“It is true that promoters in control of the company could use their control to expend company money to buy back shareholders and enjoy the consequential hike in stake. However, should Sebi desire to impose an open offer obligation pursuant to a buy-back, Sebi ought to correspondingly remove the ban on promoters participating in the buy-back.The essence of this approach is to consider whether the promoters have been instrumental in the buy back (through exercise of control) or not.
There is another legislative option. Sebi could make it mandatory that the promoters refrain from voting on buy-back proposals, both at the level of the board decisions and at shareholder meetings, if their stake were to go up beyond 5 per cent. If the rest of the shareholders and the board were to implement the buy-back without the promoters voting, then an involuntary increase of any level of percentage holding of the promoter ought not to result in an open offer.”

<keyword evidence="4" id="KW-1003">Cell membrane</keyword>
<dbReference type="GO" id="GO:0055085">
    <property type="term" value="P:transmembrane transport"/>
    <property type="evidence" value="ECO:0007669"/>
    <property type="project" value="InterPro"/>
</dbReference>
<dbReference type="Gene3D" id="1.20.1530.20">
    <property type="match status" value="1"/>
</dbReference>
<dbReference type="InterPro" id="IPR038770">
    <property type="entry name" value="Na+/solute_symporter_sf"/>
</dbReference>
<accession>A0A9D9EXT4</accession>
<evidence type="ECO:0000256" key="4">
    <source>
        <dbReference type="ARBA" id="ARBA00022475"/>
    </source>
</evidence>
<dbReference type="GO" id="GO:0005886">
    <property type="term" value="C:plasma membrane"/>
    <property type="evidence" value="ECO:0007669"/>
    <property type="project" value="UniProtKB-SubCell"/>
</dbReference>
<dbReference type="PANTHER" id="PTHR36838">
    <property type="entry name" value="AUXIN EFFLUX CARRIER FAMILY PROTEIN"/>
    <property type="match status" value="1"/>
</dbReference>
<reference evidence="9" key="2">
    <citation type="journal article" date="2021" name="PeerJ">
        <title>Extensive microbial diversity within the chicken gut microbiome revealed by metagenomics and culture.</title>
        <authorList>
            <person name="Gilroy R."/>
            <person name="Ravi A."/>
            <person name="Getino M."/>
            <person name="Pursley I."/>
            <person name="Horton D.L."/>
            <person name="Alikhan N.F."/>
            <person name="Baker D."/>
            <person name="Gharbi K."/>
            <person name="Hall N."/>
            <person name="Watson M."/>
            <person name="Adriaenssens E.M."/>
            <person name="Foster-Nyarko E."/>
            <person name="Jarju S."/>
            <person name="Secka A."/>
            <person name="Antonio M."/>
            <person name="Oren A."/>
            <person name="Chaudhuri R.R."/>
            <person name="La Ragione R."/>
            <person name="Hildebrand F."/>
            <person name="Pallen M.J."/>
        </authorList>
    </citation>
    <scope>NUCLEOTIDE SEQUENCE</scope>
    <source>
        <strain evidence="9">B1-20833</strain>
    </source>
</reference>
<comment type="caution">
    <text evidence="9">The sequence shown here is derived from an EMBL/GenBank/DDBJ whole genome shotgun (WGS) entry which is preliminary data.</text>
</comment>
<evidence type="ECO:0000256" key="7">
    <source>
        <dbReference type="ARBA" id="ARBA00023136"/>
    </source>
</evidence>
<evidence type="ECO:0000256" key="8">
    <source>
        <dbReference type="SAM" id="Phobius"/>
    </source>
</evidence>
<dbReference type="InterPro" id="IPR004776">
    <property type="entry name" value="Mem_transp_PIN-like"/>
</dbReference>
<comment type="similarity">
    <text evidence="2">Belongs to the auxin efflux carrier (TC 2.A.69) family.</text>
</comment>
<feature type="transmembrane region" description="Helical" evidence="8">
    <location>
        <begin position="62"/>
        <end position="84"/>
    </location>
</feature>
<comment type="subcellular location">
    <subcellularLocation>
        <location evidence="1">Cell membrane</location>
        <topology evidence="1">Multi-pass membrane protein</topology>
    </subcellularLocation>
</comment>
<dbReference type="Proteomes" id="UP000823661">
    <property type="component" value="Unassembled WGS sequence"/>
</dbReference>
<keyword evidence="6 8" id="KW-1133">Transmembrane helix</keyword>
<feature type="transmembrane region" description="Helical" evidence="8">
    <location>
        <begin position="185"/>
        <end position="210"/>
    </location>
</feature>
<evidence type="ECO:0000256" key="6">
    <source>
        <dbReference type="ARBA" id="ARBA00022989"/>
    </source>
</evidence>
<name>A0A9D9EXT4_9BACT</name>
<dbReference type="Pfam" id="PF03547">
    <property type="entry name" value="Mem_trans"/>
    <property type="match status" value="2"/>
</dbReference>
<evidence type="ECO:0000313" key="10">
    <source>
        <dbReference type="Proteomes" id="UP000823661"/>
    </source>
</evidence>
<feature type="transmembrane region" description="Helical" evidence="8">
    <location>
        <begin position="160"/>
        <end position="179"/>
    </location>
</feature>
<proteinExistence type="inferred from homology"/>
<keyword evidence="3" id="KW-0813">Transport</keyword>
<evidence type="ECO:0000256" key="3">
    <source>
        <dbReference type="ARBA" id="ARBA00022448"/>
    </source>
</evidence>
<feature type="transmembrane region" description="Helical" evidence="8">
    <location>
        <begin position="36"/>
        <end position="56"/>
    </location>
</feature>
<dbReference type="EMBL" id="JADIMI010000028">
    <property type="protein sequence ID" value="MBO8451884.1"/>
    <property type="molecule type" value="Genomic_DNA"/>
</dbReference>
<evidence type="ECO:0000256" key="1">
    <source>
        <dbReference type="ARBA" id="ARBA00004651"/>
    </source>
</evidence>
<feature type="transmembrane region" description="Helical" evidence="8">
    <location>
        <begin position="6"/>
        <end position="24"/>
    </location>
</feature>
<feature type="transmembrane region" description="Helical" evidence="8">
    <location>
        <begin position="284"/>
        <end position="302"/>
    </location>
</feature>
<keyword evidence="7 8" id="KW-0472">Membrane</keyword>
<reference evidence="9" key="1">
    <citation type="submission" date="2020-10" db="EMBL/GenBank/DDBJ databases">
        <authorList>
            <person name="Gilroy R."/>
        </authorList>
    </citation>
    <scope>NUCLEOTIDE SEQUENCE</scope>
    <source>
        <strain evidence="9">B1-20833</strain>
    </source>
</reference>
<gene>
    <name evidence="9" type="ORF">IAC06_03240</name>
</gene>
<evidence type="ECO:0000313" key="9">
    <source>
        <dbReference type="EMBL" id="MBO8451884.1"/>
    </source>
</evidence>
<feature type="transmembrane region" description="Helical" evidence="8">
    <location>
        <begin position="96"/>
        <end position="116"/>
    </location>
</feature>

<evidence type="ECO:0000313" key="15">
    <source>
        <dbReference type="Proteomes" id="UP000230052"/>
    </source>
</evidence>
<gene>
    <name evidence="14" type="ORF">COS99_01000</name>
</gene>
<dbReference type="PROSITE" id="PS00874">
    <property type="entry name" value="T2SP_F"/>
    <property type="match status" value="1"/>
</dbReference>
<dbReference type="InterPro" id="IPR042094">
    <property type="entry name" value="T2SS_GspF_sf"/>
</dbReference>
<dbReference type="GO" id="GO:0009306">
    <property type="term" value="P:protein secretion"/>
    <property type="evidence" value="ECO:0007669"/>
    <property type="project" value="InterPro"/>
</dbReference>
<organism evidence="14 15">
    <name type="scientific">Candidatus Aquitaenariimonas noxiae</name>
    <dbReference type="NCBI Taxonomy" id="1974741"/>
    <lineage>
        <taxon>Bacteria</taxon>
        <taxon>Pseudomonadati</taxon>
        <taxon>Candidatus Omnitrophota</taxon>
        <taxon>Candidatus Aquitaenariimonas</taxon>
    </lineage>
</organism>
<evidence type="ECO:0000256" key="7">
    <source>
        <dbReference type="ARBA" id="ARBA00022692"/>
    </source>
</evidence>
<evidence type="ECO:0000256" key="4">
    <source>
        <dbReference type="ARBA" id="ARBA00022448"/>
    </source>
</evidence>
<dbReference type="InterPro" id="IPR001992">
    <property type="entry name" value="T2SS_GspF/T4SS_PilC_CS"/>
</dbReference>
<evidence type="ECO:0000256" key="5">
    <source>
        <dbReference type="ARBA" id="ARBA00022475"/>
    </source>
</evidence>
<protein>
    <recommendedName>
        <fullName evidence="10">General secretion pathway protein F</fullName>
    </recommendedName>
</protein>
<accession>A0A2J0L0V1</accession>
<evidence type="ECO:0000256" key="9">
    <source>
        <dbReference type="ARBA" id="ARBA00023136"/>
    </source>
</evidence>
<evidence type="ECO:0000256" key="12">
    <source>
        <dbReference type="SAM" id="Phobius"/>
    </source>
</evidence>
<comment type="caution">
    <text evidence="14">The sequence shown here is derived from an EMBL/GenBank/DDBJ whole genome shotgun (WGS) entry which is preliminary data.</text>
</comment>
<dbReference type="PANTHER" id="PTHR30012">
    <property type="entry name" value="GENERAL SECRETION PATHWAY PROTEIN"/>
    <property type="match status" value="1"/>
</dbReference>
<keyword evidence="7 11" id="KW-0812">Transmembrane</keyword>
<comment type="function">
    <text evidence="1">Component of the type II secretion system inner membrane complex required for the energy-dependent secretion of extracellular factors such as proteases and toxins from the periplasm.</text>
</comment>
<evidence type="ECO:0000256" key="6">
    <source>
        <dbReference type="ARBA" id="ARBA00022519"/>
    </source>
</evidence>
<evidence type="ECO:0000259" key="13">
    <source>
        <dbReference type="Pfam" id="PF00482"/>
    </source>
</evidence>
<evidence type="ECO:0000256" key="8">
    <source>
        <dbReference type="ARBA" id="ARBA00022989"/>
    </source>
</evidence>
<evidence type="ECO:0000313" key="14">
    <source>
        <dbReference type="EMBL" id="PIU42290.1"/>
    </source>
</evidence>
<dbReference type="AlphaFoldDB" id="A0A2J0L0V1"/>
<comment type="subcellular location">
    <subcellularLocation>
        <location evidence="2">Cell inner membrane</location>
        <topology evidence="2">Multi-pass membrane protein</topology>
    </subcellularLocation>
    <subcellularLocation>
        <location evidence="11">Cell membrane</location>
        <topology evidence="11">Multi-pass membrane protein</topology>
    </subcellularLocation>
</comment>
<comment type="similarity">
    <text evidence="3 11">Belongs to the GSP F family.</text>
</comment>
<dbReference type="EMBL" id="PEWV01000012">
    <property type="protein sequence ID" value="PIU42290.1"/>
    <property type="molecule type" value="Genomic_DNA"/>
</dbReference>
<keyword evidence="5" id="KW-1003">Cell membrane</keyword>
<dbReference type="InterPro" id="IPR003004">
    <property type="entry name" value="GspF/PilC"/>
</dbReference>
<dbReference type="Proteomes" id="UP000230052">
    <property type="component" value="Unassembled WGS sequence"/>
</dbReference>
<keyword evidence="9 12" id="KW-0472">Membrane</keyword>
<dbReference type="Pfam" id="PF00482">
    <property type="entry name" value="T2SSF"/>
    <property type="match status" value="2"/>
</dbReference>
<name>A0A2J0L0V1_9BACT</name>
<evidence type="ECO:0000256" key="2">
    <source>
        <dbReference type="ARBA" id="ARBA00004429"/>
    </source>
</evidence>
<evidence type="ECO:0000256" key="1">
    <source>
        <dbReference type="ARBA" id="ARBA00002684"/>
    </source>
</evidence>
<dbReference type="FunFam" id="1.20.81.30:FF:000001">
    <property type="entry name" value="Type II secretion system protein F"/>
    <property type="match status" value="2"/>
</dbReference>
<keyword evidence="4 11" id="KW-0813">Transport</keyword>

It is necessary to note, however, that SEBI has announced amendments to the Takeover Regulations (discussed here and here) since publication of the above column.